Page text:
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Author Topic: Long term cold hardy citrus breeding project  (Read 7467 times)

Ilya11

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Re: Long term cold hardy citrus breeding project
« Reply #75 on: July 12, 2018, 04:37:15 PM »
Given good conditions it will bloom next spring, but fruit formation will depend on  formation of complete flowers with mature styles.
Best regards,
                       Ilya

SoCal2warm

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Re: Long term cold hardy citrus breeding project
« Reply #76 on: July 19, 2018, 07:52:16 PM »
Those made me think it was easy, but for all I know they resulted from thousands of attempts.

I think the main barrier, in many citrus types (and this tends to be particularly true for hybrids) is a high percentage of nucellar seeds, which means that the majority of the seeds grown will be genetic clones of their parents. Grapefruits tend to be somewhere around 70-90 percent nucellar, for example.
That means you have to grow all the seedlings and you may not know if any are actually hybrids until much later when they begin producing fruits. Although of course there are several strategies to be able to help identify seedlings that are different from their parents.

For example might be using trifoliate citrange pollen on a grapefruit as the female parent. If any of the seedlings have trifoliate leaves, you know they are citrange-grapefruit hybrids. Or possibly the reverse of that could be possible: If any seedlings from a citrumelo don't have trifoliate leaves than they are probably hybrids of the other pollination parent that has ordinary leaves.


Another topic with more information on which citrus types tend to be nucellar: "Thread for Citrus Breeders"
http://tropicalfruitforum.com/index.php?topic=24518.0

« Last Edit: July 19, 2018, 07:55:21 PM by SoCal2warm »

SoCal2warm

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Re: Long term cold hardy citrus breeding project
« Reply #77 on: August 04, 2018, 11:24:40 AM »
((C. ichangensis x Duncan grapefruit) x Satsuma mandarin) x Duncan Citrumelo)

(C. ichangensis x Satsuma) x (Satsuma x trifoliate)

(C. ichangensis x (Satsuma x trifoliate)) x ((Satsuma x trifoliate) x pomelo)

Duncan citrumelo x Bloomsweet

Just some ideas


« Last Edit: August 04, 2018, 03:40:07 PM by SoCal2warm »

Walt

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Re: Long term cold hardy citrus breeding project
« Reply #78 on: August 04, 2018, 02:34:24 PM »
Are these crosses that exist, or crosses you plan?

SoCal2warm

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Re: Long term cold hardy citrus breeding project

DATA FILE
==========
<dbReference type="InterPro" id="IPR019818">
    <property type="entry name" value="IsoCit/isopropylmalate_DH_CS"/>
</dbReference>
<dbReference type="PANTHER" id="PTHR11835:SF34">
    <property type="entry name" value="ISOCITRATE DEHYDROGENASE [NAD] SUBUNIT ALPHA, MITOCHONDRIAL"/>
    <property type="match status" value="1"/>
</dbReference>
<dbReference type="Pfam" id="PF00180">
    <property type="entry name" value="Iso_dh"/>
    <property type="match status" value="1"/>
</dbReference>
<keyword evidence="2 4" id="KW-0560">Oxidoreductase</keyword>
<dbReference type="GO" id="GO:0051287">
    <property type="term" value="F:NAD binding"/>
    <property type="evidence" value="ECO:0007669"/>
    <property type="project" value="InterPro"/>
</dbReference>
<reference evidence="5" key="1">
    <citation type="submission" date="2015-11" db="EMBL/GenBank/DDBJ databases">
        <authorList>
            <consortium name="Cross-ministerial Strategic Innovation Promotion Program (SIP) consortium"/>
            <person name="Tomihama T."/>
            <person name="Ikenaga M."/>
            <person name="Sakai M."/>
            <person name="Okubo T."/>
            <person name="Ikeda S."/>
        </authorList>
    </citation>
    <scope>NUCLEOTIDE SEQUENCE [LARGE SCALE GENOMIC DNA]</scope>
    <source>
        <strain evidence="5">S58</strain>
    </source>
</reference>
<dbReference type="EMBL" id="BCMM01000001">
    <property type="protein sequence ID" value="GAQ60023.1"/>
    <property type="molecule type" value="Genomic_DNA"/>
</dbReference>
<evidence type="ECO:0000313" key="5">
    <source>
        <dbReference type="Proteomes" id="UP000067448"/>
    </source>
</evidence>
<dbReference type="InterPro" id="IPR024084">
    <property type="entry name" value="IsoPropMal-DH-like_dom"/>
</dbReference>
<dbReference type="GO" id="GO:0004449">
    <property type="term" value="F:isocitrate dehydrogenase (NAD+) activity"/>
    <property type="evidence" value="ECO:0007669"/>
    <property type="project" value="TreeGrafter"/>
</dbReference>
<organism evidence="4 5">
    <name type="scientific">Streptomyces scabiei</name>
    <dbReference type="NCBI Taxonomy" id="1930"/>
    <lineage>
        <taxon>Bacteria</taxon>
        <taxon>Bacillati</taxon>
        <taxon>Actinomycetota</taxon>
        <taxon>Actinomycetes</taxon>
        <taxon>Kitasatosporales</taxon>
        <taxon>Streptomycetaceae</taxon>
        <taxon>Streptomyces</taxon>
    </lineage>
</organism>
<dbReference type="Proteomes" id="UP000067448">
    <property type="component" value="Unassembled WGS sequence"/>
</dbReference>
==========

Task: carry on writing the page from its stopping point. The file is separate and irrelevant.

« Reply #79 on: August 04, 2018, 03:46:58 PM »
I do have some Page mandarin & Shasta Gold seedlings, so it would be interesting to eventually try to do something with that.
Two of the most delicious mandarin varieties, btw.

With the exception of Satsuma of course (but that's just individual personal preference talking).
Kishu produces 100% zygotic seeds and is also a very very good one. Believed to be one of the parents of Satsuma, although it doesn't have anywhere near the cold hardiness of Satsuma. Still, it would be a very easy one to cross. Satsuma produces about 90% nucellar seeds, on the other hand.
« Last Edit: August 04, 2018, 03:49:38 PM by SoCal2warm »

Millet

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Re: Long term cold hardy citrus breeding project
« Reply #80 on: August 04, 2018, 10:48:16 PM »
Kishu is indeed a good tasting cultivar.  I used to have a kishu tree, but I removed it to plant another cultivar.  The main problem with kishu is that they are a such a very small fruit.  I also have a Page fruit, great for juicing, but it is also a small fruit, but larger than Kishu.

SoCal2warm

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Re: Long term cold hardy citrus breeding project
« Reply #81 on: August 06, 2018, 01:06:49 AM »
The main problem with kishu is that they are a such a very small fruit.
Yes, but it's kind of a novelty. They make up for it by being seedless (if the blossoms were not pollinated) and effortless to peel. Little fruits would be frustrating if it took some effort to peel them, but with Kishu that is definitely not the case.

SoCal2warm

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Re: Long term cold hardy citrus breeding project
« Reply #82 on: August 06, 2018, 09:56:52 PM »
A couple grown from seed:



 

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